Hunger in the news

22 August 2012

At least 31 people have been killed and nearly 100,000 more left homeless by severe flooding that has affected Niger since mid-July, the UN's humanitarian affairs office said Tuesday. (..) OCHA warned that flooding will have "a negative effect on the food situation" in Niger, which sits in the semi-arid Sahel belt running across Africa, separating Sahara from savannah.

20 August 2012

In markets all over Niger, hungry people are selling hungry animals for half their normal value, giving up on the milk and money of tomorrow so that their children can eat today. Their plight is a sign of how far the economy of the desert has broken down, leaving its people unable to feed themselves in drought after drought.

18 July 2012

Heavy rains have fallen over the past three weeks in northern Mali and Niger and that’s resulted in growing swarms of Desert locusts. Efforts are underway to contain the insects in a region that’s already food insecure. (..) The FAO says insecurity in Algeria and Libya hampered control operations, allowing the locusts to migrate across the Sahara.

10 July 2012

Niger has the world’s highest rate of child marriage, with roughly one out of two girls marrying before age 15, some as young as 7. As a hunger crisis affects millions here and across the Sahel region of West Africa, aid workers are concerned that struggling parents might marry off their daughters even earlier for the dowries they fetch, including animals and cash, to help the families survive.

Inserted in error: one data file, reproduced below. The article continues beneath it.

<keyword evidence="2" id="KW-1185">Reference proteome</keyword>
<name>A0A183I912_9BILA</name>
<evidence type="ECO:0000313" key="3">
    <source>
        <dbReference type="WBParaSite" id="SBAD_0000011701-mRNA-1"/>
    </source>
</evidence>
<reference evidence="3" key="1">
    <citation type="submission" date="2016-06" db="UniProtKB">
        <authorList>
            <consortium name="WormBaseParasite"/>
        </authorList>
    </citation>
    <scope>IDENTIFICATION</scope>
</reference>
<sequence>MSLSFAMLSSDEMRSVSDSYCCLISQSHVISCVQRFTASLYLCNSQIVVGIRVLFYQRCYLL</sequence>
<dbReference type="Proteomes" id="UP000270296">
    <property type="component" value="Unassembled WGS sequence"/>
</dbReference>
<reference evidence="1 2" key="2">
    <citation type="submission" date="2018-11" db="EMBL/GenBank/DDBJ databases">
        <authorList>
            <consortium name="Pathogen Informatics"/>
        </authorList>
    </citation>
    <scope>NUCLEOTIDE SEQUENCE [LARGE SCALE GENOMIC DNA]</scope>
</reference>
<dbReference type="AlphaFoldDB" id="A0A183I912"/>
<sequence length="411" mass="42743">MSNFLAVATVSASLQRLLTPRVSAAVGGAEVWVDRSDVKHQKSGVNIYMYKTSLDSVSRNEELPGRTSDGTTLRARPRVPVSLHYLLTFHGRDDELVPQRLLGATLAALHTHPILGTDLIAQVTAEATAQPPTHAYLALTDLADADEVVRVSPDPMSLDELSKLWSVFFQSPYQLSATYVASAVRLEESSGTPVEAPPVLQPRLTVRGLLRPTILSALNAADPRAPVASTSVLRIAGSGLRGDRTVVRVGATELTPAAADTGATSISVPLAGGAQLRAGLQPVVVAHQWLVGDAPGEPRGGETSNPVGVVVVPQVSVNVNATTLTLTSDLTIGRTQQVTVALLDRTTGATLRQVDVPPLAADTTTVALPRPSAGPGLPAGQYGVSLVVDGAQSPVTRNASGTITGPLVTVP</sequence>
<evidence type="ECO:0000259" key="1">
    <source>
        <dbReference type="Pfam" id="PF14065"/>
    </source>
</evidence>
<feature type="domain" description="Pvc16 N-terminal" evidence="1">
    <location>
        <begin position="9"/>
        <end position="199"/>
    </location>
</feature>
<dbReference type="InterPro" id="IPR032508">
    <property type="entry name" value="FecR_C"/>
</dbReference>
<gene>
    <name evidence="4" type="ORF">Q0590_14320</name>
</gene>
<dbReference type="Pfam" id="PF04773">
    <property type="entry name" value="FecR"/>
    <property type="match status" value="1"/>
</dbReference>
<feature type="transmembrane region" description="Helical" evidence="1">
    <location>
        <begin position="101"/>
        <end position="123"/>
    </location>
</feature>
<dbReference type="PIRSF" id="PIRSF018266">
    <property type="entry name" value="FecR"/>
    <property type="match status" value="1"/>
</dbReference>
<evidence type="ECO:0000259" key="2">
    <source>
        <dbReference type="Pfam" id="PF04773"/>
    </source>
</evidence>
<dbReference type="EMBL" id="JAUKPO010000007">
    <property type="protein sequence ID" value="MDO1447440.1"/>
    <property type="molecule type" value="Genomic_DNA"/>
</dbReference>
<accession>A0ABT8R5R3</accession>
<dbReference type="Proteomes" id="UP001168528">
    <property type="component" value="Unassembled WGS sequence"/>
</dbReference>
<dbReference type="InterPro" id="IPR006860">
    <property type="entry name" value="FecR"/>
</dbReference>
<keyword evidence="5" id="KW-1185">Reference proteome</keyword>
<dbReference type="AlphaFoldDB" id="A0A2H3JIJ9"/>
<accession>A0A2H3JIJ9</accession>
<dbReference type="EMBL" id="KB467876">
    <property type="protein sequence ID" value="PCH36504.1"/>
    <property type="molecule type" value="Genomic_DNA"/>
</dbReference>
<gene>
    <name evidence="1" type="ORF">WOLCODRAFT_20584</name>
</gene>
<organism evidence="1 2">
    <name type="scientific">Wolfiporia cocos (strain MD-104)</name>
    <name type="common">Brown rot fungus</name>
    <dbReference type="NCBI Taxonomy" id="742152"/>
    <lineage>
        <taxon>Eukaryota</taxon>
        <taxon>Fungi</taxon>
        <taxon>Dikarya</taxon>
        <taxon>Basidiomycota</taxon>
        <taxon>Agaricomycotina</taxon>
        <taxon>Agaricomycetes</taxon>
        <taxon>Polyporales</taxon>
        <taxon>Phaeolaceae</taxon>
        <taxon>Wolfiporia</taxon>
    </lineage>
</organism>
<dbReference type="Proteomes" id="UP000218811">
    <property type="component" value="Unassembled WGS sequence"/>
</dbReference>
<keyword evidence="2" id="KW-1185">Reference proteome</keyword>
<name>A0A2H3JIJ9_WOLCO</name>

3 July 2012

Tondikiwindi is really a stone’s throw from Touqfine -- only 30 minutes away by 4X4 and slightly longer by donkey cart. However, the quantity and quality of the food in Tondikiwindi beats Touqfine hands down. (..) We're working with villages like Tondikiwindi year-round so that they're strong enough to get through the next hunger season without assistance. When families get the right nutrition, communities are empowered to develop solutions to better face the next drought.

2 July 2012

As you can imagine, my work as the photo editor for the largest humanitarian organization fighting hunger has sent me all over the world to some incredible, but also challenging, places. I've been on the frontlines of hunger; I've seen communities picking up pieces in the wake of disaster or building resiliency to face the next crisis. After my recent trip to Niger, however, I was so struck by the state of the land and the spirit of the people I met that I wanted to do something I've never done before: tell you about the photos I took. (..) This year, WFP plans to reach 3.8 million people in Niger with food and cash assistance. But we can't do it alone.

2 July 2012

A deadly equation of conflict, combined with displacement and drought, has wreaked havoc for vast numbers of people living on the margins of survival in Africa. (..) We cannot stop drought, nor as humanitarian agencies can we halt man-made conflict, but alongside our life-saving work with the refugees at Menghaize camp, we are mindful of the need to lay the groundwork to bolster the ability of these communities and others in the Sahel region to help themselves. (..) Saving lives in emergencies is at the core of the work of the WFP and UNHCR.

14 June 2012

Spade in hand and barefoot, Hanatou digs holes in the ground intended to catch rainwater. In her village of Tibiri, in southwest Niger, people are trying to break the annual cycle of food shortages. (..) On the arid plateau near the clay houses of the village, the aim is to trap water and regenerate the terrain by planting acacia trees, in a project backed by the charity Oxfam and financed by the World Food Programme (WFP).

1 June 2012

Tens of thousands of refugees from Mali have fled to Niger to escape civil conflict. They are arriving at a time of heightened concern about food insecurity, following the scarce rains and poor harvest of last year. The World Food Programme has launched an emergency operation to help nearly 4 million people in the country. (Photo gallery)

31 May 2012

Denise Brown, WFP's country director in Niger, discusses the food crisis in the West African country where she works with World News Tonight.